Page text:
By taking second base five times and third once, Carl Crawford tied the modern major league record for steals in a game in the 5-3 win over the Red Sox on Sunday.
The others to steal six in a game since 1900 were Hall of Famer Eddie Collins, Otis Nixon and Eric Young. Young, in 1996, was the last to do it.
The feat moved him past Jacoby Ellsbury into the major league lead with 17 steals this season.
Three things of note from the game:
1. Putting him in position to steal all those bases was that B.J. Upton went 0-for-5 as the leadoff man. Only in his final at-bat did Crawford hit with someone on base. He plated the lone runner with an infield single then and went on to steal his sixth base.
2. That final steal came when Evan Longoria opted to take a 2-1 fastball right down the middle with two outs in the top of the ninth. Crawford got his record, and Longoria went down swinging on a nasty changeup on the very next pitch.
It didn't matter, as the Rays went on to win 5-3 anyway, but the pitch Longoria stood there watching was definitely one you'd want the game's hottest hitter taking a cut at. I really doubt he would have taken it had he not seen that Crawford was off with the pitch.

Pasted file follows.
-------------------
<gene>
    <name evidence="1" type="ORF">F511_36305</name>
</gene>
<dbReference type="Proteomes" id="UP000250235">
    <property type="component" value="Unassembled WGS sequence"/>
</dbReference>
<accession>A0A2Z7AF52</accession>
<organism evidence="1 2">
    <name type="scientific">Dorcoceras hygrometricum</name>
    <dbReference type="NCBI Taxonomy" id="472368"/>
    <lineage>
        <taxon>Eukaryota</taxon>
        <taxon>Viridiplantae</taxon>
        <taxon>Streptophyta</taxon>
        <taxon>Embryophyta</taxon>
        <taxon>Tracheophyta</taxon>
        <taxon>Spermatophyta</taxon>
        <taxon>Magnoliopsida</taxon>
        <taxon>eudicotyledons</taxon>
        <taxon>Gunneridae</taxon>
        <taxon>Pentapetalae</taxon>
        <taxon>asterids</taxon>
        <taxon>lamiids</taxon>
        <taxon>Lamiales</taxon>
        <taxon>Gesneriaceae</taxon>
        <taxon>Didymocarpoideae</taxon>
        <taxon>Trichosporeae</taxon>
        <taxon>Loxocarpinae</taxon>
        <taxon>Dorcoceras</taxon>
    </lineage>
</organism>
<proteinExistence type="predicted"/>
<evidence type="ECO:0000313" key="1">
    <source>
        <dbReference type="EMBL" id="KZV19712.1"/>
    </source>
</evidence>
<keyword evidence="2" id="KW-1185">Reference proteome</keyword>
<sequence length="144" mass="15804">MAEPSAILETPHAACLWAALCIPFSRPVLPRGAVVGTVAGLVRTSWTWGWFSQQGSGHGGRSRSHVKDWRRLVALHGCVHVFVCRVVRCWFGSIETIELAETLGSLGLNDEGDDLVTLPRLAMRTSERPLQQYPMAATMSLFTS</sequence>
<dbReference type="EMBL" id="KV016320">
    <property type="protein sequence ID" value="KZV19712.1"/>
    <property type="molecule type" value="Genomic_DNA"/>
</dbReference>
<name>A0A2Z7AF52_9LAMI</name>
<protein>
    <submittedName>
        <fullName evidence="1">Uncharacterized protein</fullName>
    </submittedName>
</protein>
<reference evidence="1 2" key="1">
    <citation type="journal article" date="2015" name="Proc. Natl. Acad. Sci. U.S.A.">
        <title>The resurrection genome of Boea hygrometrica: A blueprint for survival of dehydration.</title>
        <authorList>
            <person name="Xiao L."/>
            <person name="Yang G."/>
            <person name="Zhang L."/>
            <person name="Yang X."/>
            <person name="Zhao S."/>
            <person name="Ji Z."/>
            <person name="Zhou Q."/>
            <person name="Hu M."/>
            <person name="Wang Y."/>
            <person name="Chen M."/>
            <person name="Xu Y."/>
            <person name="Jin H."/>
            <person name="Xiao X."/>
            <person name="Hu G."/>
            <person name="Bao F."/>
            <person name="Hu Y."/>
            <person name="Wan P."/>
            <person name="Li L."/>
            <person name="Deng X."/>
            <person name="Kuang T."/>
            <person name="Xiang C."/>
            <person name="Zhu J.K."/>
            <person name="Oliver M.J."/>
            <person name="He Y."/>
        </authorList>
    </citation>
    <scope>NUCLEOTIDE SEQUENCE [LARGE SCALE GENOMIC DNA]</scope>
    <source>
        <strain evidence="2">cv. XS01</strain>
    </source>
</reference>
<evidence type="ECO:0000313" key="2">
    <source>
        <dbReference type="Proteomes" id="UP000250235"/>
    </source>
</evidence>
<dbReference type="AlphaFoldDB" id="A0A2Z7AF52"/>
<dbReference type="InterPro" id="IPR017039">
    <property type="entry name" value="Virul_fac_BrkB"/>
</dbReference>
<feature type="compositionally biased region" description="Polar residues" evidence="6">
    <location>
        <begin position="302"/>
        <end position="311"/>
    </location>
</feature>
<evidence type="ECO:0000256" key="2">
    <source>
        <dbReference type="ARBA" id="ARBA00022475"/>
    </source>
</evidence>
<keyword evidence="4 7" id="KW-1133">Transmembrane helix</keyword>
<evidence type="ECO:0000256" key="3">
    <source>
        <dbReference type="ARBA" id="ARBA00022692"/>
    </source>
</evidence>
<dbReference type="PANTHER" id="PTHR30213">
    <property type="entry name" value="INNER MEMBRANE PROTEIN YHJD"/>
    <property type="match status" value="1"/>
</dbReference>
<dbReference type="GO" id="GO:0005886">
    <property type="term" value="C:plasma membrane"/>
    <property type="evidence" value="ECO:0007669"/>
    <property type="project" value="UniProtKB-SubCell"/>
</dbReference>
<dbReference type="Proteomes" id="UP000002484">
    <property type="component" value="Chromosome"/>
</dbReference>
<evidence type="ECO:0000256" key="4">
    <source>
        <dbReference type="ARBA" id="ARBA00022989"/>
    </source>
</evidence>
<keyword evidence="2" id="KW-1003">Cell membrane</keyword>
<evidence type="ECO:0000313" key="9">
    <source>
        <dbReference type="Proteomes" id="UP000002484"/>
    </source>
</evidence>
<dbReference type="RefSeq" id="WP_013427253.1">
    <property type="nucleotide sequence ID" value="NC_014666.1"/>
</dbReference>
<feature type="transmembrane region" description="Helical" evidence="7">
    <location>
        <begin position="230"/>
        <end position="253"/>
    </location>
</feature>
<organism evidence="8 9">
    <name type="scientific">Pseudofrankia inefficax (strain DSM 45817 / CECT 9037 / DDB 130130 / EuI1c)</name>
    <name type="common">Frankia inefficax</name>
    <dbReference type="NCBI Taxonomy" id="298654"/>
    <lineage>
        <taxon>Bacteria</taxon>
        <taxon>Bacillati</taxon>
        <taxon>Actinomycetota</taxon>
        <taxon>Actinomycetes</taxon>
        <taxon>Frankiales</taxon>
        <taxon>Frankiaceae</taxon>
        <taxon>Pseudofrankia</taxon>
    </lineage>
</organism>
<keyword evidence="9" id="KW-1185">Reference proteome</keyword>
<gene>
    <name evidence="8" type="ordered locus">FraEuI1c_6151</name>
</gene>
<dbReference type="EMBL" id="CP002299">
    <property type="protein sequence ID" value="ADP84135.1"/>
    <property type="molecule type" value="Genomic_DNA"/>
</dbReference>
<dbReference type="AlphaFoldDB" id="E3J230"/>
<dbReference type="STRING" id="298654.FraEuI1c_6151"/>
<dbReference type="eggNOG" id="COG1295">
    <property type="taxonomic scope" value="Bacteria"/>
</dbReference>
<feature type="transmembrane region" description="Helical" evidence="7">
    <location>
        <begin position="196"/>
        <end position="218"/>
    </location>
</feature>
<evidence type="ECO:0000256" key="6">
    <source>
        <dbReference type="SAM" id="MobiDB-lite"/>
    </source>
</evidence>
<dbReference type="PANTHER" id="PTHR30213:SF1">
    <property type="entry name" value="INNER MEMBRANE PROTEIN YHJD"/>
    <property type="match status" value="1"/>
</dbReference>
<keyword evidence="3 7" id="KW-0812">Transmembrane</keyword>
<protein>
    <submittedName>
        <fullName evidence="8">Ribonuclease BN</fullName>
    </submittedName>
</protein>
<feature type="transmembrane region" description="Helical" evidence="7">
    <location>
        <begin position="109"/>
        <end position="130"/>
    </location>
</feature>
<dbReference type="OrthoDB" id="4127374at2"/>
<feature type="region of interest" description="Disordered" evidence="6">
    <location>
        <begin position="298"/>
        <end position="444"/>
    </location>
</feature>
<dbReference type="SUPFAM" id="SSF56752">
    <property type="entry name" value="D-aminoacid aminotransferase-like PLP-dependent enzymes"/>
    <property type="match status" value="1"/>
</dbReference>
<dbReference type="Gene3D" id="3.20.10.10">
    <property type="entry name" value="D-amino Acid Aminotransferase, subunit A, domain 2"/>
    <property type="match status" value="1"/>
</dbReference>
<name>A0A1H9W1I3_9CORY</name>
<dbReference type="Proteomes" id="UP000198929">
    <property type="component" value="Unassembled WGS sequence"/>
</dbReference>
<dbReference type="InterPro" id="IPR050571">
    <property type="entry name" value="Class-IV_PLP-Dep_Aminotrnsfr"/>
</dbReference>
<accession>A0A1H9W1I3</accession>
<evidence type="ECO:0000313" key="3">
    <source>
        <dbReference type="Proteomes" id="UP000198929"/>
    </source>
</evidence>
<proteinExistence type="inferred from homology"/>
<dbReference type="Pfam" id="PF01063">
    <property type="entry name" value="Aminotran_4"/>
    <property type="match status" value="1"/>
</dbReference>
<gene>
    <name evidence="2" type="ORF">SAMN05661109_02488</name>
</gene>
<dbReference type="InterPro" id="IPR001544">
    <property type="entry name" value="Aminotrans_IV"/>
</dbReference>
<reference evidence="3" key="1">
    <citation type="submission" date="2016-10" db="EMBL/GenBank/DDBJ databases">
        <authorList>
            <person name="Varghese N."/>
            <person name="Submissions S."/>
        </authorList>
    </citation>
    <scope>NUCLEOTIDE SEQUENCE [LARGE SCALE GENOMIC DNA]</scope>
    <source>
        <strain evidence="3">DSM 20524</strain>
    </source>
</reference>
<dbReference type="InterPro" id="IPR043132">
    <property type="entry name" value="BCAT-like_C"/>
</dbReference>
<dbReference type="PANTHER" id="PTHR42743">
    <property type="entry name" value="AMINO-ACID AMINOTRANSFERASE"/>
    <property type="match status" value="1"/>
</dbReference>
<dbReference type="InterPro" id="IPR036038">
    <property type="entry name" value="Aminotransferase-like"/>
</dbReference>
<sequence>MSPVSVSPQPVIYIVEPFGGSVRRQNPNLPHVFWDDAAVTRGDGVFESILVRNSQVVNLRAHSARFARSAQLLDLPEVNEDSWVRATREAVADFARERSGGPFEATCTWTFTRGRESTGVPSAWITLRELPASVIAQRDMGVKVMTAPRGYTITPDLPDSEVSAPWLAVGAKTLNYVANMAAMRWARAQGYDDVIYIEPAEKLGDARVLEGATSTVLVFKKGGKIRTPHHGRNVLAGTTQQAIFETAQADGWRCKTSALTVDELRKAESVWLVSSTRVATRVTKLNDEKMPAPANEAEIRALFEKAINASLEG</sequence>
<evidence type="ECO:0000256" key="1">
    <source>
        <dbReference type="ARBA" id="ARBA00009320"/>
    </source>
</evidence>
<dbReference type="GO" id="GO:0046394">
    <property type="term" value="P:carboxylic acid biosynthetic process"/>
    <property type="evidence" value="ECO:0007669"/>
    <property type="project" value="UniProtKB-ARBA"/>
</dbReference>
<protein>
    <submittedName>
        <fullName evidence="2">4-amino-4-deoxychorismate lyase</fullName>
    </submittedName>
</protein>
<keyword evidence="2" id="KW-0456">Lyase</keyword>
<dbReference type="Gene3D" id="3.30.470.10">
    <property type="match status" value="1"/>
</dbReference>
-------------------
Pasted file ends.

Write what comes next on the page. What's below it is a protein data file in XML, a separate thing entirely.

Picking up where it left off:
3. Not one of the steals led directly to a run scored.
Crawford did score twice in the game. In the first, he walked, stole second and went to third as the throw went into center. Evan Longoria was then hit by a pitch and Carlos Pena doubled. Crawford definitely would have scored from second and likely would have scored from first on the ball.
In the fourth, he singled, stole second and then reached third on a single to right. Two HBPs followed, so Crawford would have been forced in had he still been standing at second.
Did the speed of the Rays fluster the Red Sox? Probably. Did it lead to pitchouts with Crawford on base? Two that I saw. However, I still think it's safe to say that Crawford did more for his fantasy owners than he did the Rays with all of those steals today.